For the past decade Google CEO Larry Page has said, “The perfect search engine would really understand whatever your need is. It would understand everything in the world deeply, give you back kind of exactly what you need.” Recent initiatives like Knowledge Graph, a Wikipedia-slash-WolframAlpha-like information database, and Google Now, a robotic assistant that tells users when their flight is departing, how to beat traffic, and what the weather’s like, show Google’s commitment to this future. In other words: Page’s decade-old vision is starting to come into focus.
Page most recently brought this vision up during an interview with Fortune, which went up after reports that Google would be bringing Now to its Chrome browser, making the leap from Android “Jelly Bean” devices and over to the desktop. This would make Google’s personal assistant the first to successfully operate on mobile and desktop devices – Apple’s Siri, which the company acquired from Siri Inc., is currently restricted to iOS devices, and other solutions, like the recently-launched Grokr, are iPhone-only.
There have also been hints that Google plans on bridging the gap between Chrome and the television set. This would put Chrome on desktops, Android tablets and phones, the iPhone, the iPad, and television sets. Or, put another way: Just about every device that matters.
Some are concerned by our AI-powered future. As Richard Nieva reported last week, companies working in this field accept that they’ll have to tread lightly. Though the benefits of a robotic assistant may outweigh the perceived invasion of privacy to Google, Grokr, and other companies working in the space, some think that they have to take things slow so as to not “freak out” the users.
But, on the flip-side, it’s important to remember that customers can get over privacy concerns if they see real value. A vocal minority may take issue with Facebook’s privacy settings, for example, but the average user doesn’t care – the same goes for Google’s other products, like Gmail, which “reads” every message passing through the service. Some may abandon the product to protect their privacy, but many more are willing to deal with it simply so they won’t have to go back to Yahoo or AOL’s solutions.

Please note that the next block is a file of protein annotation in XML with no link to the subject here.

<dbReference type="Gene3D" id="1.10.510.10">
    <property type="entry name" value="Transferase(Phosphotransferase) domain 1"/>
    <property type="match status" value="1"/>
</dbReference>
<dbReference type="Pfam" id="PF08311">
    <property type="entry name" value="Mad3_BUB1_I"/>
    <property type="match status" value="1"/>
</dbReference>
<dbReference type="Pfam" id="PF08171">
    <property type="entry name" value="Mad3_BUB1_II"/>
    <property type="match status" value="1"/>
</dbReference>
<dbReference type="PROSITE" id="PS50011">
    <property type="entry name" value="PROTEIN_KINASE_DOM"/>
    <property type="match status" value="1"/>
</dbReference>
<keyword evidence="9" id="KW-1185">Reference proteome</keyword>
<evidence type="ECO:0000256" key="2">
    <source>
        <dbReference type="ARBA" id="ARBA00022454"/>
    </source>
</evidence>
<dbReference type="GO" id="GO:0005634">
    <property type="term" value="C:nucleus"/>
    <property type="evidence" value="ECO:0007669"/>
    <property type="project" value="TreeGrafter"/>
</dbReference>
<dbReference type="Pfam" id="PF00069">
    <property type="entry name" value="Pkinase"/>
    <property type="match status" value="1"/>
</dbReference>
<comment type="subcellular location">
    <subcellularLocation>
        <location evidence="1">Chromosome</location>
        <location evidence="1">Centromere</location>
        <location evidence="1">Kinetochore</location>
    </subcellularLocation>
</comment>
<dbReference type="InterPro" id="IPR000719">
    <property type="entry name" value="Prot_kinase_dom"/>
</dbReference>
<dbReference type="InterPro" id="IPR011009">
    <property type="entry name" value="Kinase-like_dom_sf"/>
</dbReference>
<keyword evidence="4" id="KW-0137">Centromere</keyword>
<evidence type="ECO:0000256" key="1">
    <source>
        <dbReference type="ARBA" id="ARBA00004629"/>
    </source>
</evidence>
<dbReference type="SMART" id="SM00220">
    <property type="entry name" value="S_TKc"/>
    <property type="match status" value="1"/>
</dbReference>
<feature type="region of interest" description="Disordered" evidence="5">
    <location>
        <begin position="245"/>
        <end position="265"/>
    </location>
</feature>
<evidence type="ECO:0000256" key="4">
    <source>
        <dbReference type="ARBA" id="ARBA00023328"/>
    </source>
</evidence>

And let’s not forget Google’s vanilla search engine itself. Google knows what you searched for, when you searched for it, and what you did after the search. This is how Google Now is able to detect whether or not you like the Giants or the Packers (or whatever sports team is most likely to convince you to riot). Then Now parses Gmail, which Google was already mining for data anyway, to detect plane tickets, meetings, and other bits of information and surface them when it will be most useful.
These are things that companies like Apple simply aren’t able to do at scale. Apple doesn’t operate a search engine. Its mail service (which has changed numerous times over the years) doesn’t have nearly the reach that Gmail does, and it doesn’t have the advantage of mining data from a significant portion of the devices on the market. Apple’s Siri is able to search WolframAlpha, Yelp, and Wikipedia, sure, but it still requires users to ask a question in search of a specific response.
Google Now wants to eliminate the asking. And damn it, I for one am happy to let it do so. If I have a meeting set in Google Calendar (which I do), an email confirming the time and location (I do), and I’m going to use Google Maps to find out how to get to that location (which I will), why shouldn’t Google be able to do that for me? I’m already using Google to plan, schedule, find, get to, and (hopefully) arrive on time to my meetings – Google Now simply removes all of the middlemen.
All of this is useful on a smartphone. We’ve got the things within arm’s reach most of the time anyway. But branching out to other platforms and being able to remind me that I need to get ready while I’m catching up on a TV show or sitting at my laptop with my phone in the other room would be even better.
This expansion won’t be without its own set of problems, including that ever-important “how are we making money off of this?” question. While I don’t think that Google will go quite as ad-heavy as this Google Glass parody video suggests, I do think that Google Now will be ad-supported, like most of Google’s other products. That might pose a problem, given other companies’ (ahem, Facebook) difficulties monetizing mobile, but don’t rule Google out.
Google is laying the groundwork for a Now takeover, using its position as the most popular search company operating the most popular Web browser and the most popular mobile operating system to redefine what “Googling” something really means. Google used to be a destination – now (no pun intended) it’s a persistent presence.